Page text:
TLM vs. NO in latin and ad orientem

Sacrosanctum Concilium was not referring to the Novus Ordo since it was issued many years before the Novus Ordo was promulgated.

Nice post Sir James !!!

I don’t think you can legitimately invoke infallibility with regard to the order of Mass; I’d say that falls under customs and discipline - that is, they’re subject to change as the Church sees fit.

In the Eastern Catholic rite, we’ve been facing the east for centuries and using the local language. I tend to prefer the Liturgy of St. John Chrysostom to the Novus Ordo simply because I feel LED in worship by the priest - which, IMHO, is the way it should be.

The prayers in the Mass, particularly the offertory are different for one. The things eliminated from the Mass in 1970 showed Catholic Doctrine unambiguously, the priest’s actions were totally controlled by the rubrics.

You really have to study WHY the Tridentine Mass, and why we feel it should have never ever been replaced with what we have now. There is much to learn.

As Archbishop Lefebvre said, “We would rather have the Tridentine Mass in the vernacular with a good translation and facing the people rather than the Novus Ordo in Latin and facing the altar.”


I asked this on another thread, but out of curiosity where is it stated that the TLM must be offered ‘versus apsidem’ *?

*or ‘ad orientum’ if the church is aligned toward the East.

I asked this on another thread, but out of curiosity where is it stated that the TLM must be offered ‘versus apsidem’ *?

*or ‘ad orientum’ if the church is aligned toward the East.

That may be true but I highly doubt that the promulgation of the 1969 Missale Romanum negated or completely ignored Sacrosanctum Concilium. The 1969 Missale Romanum, having been written after Sacrosanctum Concilium, would have been written with it in mind.

Last night I read a short article on the rubrics and I don’t see why they would, or indeed should, be ignored for the 1969 Missale Romanum.

The NO in Latin with the altar facing the right way still doesnt solve the problems with the text of the NO itself. True, an NO celebrated this way is quite a lot more reverant then most NOs, but some of the big problems lie in the text itself. The NO text is a creation, unlike the Tridentine which is an organic development of the first Masses of the Early Church.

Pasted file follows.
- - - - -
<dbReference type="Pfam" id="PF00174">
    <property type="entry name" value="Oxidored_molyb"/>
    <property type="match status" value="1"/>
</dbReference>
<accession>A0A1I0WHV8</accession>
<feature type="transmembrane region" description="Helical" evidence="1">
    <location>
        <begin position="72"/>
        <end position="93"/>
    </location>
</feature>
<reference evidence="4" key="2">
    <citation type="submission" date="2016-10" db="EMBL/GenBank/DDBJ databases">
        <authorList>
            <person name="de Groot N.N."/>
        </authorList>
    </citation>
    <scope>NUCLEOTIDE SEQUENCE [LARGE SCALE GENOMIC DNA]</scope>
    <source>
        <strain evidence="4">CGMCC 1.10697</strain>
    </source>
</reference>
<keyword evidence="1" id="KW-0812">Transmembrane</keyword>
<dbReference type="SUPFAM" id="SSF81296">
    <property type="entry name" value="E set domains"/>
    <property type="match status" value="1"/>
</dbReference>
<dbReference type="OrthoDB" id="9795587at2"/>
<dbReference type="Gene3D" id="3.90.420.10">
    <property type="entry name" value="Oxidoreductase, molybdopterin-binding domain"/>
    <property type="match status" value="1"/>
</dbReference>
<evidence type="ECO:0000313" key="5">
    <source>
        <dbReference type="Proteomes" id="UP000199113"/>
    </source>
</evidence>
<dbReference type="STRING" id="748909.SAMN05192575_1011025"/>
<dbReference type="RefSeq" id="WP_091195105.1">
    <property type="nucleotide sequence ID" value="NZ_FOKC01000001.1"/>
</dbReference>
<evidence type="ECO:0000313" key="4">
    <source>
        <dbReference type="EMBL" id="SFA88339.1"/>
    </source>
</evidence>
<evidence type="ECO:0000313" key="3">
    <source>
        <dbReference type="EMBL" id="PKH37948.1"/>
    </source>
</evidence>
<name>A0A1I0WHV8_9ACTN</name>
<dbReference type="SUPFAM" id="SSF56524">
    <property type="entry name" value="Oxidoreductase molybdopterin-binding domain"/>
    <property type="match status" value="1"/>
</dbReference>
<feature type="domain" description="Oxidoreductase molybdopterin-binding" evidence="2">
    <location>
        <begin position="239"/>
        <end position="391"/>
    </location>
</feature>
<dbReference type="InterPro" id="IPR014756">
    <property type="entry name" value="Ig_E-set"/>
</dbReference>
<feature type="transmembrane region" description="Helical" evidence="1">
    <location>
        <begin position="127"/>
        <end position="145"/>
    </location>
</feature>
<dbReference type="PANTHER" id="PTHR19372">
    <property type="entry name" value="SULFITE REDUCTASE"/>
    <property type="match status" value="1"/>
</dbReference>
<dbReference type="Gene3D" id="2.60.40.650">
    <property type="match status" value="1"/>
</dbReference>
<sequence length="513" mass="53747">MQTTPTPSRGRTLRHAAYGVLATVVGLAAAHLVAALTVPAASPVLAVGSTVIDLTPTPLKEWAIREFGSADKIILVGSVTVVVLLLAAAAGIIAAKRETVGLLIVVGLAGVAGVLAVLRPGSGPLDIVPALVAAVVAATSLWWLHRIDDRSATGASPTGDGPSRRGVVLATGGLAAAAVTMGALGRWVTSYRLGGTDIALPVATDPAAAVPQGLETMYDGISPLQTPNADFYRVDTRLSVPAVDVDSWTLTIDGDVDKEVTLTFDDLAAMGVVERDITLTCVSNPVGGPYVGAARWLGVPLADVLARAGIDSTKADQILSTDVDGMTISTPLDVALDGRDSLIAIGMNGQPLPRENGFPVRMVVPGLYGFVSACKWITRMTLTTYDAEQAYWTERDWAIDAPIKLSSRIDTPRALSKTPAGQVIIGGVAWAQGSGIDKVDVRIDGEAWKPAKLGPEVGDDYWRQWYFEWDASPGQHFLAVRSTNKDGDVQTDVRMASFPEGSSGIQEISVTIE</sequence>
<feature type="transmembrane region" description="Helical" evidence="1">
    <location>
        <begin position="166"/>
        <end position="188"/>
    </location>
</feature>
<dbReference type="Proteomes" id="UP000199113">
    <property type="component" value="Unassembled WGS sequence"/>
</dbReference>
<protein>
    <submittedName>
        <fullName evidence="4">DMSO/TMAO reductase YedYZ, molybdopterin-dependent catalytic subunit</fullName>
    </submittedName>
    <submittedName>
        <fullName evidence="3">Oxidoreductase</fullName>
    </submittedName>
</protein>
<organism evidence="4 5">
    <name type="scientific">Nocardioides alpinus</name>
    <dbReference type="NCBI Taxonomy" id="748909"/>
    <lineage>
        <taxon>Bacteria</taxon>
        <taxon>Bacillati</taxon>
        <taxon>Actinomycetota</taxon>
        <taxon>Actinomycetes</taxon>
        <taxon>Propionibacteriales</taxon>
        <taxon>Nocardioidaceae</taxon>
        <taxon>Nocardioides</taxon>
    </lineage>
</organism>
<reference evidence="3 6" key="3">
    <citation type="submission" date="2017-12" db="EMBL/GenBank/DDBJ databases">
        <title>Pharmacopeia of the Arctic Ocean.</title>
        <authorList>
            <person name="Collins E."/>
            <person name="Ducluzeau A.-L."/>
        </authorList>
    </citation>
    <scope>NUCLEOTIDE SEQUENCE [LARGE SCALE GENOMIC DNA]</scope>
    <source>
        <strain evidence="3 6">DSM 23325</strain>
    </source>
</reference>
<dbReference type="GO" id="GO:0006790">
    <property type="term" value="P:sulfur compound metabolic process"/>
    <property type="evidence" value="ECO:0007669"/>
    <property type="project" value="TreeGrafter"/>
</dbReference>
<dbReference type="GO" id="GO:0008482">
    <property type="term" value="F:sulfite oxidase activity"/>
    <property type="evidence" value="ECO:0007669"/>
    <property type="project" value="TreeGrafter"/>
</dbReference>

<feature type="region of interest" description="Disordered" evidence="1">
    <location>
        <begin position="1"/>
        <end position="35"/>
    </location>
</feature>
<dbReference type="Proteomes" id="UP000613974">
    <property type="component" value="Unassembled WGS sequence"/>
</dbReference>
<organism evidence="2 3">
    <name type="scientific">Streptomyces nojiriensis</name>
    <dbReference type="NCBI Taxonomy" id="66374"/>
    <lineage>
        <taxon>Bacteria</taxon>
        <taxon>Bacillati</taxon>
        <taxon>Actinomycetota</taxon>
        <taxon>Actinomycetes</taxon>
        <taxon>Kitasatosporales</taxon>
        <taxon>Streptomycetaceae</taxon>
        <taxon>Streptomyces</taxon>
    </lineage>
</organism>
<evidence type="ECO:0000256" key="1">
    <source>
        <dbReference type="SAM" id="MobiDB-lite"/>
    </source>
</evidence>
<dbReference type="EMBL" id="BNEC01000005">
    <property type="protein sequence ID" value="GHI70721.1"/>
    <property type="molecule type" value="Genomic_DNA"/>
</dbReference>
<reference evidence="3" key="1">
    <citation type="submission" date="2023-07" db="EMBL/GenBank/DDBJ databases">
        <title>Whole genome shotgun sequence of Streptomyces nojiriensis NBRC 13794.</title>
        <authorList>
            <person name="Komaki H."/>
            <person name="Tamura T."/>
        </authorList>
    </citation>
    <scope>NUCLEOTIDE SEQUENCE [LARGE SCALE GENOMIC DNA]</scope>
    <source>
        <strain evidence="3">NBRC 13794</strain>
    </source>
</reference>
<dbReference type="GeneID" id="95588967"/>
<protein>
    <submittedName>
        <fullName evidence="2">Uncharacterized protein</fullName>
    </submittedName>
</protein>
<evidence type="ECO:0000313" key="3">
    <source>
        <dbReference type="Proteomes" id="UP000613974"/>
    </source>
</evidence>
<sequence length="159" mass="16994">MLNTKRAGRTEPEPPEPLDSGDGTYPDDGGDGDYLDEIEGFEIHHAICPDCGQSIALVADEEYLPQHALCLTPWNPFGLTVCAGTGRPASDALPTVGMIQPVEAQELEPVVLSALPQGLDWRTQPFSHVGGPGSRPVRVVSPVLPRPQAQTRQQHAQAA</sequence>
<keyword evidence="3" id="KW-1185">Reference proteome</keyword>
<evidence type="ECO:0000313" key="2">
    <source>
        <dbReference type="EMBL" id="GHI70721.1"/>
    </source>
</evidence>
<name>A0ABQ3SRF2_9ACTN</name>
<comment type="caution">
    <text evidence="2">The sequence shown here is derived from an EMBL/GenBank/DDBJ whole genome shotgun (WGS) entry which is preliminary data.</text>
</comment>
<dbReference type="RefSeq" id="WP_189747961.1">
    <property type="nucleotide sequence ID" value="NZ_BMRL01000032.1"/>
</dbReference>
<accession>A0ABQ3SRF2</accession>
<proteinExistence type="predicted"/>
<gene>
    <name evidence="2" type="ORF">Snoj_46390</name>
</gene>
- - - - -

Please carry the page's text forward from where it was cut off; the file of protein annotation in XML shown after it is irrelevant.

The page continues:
Had the letter of Vatican II been followed, we would still have an organic development.

May I pose a reciprocal question? … Back in the days when the Seminaries and convents were full, Catholic Education was affordable because the Nuns and Brothers taught the classe, Church’s were well attended every Sunday, Confessionals were actually used more than 15 minutes on Saturday at 3:45 before a Saturday mass that didn’t exist, … etc. etc… when the Catholic Church was in full bloom… Who was calling for changes to be made?

Since the changes, mass attendance has dropped, Seminaries closed, Catholic school tuition has skyrocketed, Priest shortages have opened the doors for liberals to demand married priests, women priests, gay priest… no priests… and whatever.

If I’m driving on vacation to the Beach and I have a map that I’ve used in the past that has always gotten me to the Beach, but I decide to try a new route and all of a sudden I find myself in the Rocky Mountains… I just might be “keen” on getting the map back out and going back to the original driving plans. Call me crazy.

TraddyDaddy what you said above seems to ignore the recent developments in Western civilizations at the time. I’m not positive on the statistics but I think it would be fair to say that developing countries aren’t suffering anything like what the West is while using the “new route”. I’ll check this when I get home to verify it just to be certain.

The “new route” may be a catalyst for what you said above but I highly doubt it’s the cause.

Aureole, here is a website with extensive statistics regarding the situation in the church since the 1960’s…

Now, I’m not blaming this on just the new mass. Modernism in general is to be blamed. This started creeping in to some of our seminaries in the early 60’s. My family used to be the care takers of our little country mission church. Mom still remembers the seminarians coming in for meals that she would prepair for them and listening to them talk about the “new” theology. She would actually have to stand there and explain to them that what they were talking about went against what she had always been taught was the Roman Catholic position.

No this was not spontaneous at Vatican II and it wasn’t a grassroots effort on the part of the people. We’ve been had and the numbers don’t lie.

As far as the third world country’s supplying priests, that’s a whole 'nother issue caused by what the modernists call “enculturation”. It remains to be seen if this is really going to be that wonderful of a thing. The few that I’ve heard speak, unfortunately, had such thick accents, you could’nt understand a word they said: which is why we supposedly had to get rid of latin… go figure.

Thanks for the link TraddyDaddy, I hadn’t realized how terrible the years have been to the U.S. Church. Seeing the statistics is almost startling.

I agree with everything you just mentioned, though I’m looking forward to more Third World priests. I’ve experienced some of the accents first hand and it can be quite confusing at times (Especially since I struggle with accents), but I’m finding that what they’re saying is holy and wonderfully Catholic. For example Cardinal Arinze, while I sometimes struggle with his accent (Because I’m just poor with accents), gives some of the holiest Catholic talks.

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